Anti-Poaching Operations Centre opens in Chewore Safari Area, Zimbabwe
A Strategic Anti-Poaching Operations Centre located in the Chewore Safari Area in Zimbabwe was handed over by Japanese Ambassador, Toshiyuki Iwado, to the Zimbabwe Parks and Wildlife Management Authority today. The centre serves as a post for field rangers conducting operations, and has significantly strengthened the Wildlife Management Authority’s capacity to address current and emerging threats impacting this important MIKE site.
Thanks to funding from the Government of Japan, and on-going support from the European Union, area management’s ability to address the illegal killing of elephants. The Chewore Safari Area, a World Heritage Site, provides shelter for immense congregations of Africa’s large mammal populations, which concentrate on its flood plains. However, this site faces a real threat from poaching and, in recent years, elephants have come under increasing pressure.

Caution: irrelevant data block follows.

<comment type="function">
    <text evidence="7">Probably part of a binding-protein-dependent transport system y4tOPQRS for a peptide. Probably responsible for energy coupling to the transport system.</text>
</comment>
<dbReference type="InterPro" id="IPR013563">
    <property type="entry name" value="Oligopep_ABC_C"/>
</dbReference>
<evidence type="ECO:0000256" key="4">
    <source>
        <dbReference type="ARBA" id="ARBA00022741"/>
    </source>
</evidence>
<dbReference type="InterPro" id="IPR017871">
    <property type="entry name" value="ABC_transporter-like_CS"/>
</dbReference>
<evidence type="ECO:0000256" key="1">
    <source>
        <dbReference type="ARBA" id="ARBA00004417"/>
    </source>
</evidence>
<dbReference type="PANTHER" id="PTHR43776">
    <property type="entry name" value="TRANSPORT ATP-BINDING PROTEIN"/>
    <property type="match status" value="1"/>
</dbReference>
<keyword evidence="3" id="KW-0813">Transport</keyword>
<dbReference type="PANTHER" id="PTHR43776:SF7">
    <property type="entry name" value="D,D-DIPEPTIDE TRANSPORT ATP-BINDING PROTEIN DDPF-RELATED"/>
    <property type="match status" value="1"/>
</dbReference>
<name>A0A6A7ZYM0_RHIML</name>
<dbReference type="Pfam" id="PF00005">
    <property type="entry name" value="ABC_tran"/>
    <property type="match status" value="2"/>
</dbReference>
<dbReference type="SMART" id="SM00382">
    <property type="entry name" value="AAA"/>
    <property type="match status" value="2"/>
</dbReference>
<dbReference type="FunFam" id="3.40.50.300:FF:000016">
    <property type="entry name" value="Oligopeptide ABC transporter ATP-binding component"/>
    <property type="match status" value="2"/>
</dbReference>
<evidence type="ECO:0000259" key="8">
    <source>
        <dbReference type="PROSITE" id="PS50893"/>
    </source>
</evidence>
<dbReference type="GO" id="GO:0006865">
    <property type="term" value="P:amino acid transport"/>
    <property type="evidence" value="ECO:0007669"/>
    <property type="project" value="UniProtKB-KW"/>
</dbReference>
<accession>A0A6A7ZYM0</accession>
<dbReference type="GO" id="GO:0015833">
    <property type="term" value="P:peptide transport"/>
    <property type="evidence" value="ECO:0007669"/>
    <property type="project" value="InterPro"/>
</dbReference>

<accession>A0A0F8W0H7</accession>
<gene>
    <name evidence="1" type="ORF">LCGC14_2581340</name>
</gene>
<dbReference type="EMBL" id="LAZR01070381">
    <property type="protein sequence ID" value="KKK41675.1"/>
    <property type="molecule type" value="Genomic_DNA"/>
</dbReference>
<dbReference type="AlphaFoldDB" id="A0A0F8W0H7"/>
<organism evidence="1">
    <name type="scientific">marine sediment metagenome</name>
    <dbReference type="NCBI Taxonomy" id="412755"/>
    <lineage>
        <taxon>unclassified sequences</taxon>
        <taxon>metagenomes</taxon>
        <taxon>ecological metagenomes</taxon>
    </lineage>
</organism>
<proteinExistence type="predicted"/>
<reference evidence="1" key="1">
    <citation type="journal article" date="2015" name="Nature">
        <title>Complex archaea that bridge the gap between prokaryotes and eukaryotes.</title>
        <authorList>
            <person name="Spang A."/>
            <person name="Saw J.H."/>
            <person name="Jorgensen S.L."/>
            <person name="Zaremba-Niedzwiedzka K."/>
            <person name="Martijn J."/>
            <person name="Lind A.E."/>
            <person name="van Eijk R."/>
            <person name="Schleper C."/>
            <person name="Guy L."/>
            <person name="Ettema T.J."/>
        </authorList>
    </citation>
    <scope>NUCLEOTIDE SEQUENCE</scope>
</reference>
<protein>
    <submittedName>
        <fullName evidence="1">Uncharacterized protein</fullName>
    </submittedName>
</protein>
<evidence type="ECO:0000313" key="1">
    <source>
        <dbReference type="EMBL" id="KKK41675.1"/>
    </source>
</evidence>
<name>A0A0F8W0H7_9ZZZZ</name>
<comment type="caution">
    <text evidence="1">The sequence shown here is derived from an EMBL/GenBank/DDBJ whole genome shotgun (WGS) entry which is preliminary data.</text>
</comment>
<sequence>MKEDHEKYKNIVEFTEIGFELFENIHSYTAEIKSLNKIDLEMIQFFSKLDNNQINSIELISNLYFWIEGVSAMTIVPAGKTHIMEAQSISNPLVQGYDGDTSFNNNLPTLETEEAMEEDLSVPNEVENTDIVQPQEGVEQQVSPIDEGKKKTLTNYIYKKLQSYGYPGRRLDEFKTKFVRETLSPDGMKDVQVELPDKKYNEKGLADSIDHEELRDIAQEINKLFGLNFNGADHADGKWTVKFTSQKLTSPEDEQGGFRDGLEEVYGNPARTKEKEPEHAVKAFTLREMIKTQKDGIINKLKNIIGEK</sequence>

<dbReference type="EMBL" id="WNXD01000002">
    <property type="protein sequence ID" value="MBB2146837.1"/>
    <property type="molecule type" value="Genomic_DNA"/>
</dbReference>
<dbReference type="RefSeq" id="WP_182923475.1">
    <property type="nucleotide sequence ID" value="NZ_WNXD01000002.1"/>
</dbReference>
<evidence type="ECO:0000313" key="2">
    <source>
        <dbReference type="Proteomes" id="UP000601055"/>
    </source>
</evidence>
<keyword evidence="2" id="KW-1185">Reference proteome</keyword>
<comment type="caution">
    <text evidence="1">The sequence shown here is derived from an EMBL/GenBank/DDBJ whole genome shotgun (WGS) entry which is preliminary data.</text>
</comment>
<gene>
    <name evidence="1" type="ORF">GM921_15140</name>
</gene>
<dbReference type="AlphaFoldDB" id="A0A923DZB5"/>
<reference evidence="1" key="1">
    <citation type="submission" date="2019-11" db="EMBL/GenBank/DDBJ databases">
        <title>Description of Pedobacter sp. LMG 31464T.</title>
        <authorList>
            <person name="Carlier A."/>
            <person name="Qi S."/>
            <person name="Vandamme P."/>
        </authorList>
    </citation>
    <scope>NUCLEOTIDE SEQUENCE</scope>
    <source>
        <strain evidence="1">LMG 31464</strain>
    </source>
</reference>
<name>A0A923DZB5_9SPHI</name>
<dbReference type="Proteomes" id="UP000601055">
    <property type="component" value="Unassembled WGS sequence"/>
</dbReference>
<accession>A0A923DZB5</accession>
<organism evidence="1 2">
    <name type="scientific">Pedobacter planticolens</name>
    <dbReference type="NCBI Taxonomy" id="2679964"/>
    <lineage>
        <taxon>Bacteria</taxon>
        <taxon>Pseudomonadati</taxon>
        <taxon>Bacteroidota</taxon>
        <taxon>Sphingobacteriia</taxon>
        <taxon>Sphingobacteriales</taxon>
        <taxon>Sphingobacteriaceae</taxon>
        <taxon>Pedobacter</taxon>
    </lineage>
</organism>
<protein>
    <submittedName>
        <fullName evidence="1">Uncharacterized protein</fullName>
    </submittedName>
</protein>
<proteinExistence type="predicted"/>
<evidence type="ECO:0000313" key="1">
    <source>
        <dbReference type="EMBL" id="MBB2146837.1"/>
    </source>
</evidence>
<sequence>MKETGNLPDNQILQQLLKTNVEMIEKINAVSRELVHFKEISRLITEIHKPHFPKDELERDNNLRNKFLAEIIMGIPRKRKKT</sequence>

The capability of the Zimbabwe authorities in keeping surveillance over, and preventing elephant poaching in the area has been enhanced through the establishment of the Centre, allowing for better and more secure planning and management of patrol activities by the rangers.
The Government of Japan made a voluntary contribution of USD 60,000 to establish the Anti-Poaching Operations Centre in the Chewore Safari Area of the Lower Zambezi Valley, which been operational since October 2017. “Today we are witnessing an initiative that demonstrates the importance of collaborative work. This facility we are celebrating today plays an important role in easing patrol operations in the sub-region”, said Arthur Musakwa, Director Conservation of the Zimbabwe Parks and Wildlife Management Authority.
The Tashinga Initiative Trust, in collaboration with the Zimbabwe Parks and Wildlife Management Authority, led the construction of the Anti-Poaching Operations Centre funded by the Government of Japan, and has been leading the implementation of the EU funded MIKES Project activities in the area since 2015.